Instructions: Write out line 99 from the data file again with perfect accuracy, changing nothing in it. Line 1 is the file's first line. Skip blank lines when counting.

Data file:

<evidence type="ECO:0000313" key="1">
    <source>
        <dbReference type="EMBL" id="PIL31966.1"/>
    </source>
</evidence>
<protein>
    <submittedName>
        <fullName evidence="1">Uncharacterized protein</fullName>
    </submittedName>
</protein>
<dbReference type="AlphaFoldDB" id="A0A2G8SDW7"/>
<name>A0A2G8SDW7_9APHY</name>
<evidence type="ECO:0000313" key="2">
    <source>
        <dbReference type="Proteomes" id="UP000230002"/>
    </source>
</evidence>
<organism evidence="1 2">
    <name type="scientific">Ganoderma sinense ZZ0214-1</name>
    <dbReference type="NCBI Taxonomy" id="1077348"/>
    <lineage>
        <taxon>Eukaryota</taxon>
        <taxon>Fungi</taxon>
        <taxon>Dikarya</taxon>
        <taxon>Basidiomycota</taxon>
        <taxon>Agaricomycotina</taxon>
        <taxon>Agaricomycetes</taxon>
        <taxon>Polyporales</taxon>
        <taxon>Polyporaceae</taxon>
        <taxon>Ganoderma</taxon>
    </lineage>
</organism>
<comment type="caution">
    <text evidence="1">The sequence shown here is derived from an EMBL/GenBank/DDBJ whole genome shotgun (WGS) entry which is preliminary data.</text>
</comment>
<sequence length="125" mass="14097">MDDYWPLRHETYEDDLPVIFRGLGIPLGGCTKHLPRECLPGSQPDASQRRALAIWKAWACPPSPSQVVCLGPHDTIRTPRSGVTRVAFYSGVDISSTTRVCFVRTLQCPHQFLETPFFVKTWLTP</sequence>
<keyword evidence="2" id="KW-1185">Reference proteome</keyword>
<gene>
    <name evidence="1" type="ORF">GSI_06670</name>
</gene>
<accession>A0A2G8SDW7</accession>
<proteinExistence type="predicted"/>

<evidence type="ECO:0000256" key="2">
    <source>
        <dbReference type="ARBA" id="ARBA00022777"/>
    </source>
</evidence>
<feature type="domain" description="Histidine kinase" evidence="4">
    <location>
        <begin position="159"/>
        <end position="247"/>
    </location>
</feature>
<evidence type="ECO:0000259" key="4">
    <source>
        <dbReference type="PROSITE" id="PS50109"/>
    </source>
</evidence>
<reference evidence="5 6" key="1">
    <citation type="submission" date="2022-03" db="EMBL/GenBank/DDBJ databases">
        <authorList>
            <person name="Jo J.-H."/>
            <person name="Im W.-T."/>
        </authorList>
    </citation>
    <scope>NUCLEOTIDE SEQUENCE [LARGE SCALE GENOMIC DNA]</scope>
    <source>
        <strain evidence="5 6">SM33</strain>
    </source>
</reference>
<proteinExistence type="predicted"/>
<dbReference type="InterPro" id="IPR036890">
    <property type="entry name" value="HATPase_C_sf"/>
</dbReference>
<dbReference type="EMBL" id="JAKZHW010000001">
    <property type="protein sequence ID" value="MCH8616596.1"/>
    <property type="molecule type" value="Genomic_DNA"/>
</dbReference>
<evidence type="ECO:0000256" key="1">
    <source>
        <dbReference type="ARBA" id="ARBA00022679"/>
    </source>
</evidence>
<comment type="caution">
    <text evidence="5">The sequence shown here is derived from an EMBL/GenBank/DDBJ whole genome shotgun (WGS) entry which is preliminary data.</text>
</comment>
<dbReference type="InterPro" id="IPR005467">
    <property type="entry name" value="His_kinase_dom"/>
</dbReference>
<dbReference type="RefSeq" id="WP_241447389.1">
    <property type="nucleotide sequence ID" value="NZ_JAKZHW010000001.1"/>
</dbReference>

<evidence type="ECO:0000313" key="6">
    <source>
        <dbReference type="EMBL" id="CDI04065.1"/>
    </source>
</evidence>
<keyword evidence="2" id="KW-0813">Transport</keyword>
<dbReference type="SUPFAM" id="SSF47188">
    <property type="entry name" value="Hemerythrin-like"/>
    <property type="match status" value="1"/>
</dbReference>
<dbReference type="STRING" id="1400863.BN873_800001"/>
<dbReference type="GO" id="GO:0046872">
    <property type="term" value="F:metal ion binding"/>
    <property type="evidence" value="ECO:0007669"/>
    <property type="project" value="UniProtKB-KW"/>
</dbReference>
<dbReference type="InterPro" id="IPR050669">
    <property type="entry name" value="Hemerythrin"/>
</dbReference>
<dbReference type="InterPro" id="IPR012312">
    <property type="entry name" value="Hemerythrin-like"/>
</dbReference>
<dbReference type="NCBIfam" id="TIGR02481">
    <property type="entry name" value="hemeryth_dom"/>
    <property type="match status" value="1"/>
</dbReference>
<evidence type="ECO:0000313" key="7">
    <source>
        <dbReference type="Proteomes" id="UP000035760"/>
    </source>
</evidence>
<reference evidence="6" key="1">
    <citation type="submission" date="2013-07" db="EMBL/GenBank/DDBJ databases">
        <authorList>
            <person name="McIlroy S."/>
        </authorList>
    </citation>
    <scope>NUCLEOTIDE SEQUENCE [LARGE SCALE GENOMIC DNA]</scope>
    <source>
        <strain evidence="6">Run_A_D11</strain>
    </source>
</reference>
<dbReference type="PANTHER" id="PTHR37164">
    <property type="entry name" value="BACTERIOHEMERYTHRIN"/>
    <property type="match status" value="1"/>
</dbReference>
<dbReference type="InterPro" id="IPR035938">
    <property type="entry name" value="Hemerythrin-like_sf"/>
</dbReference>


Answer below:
<dbReference type="SUPFAM" id="SSF47188">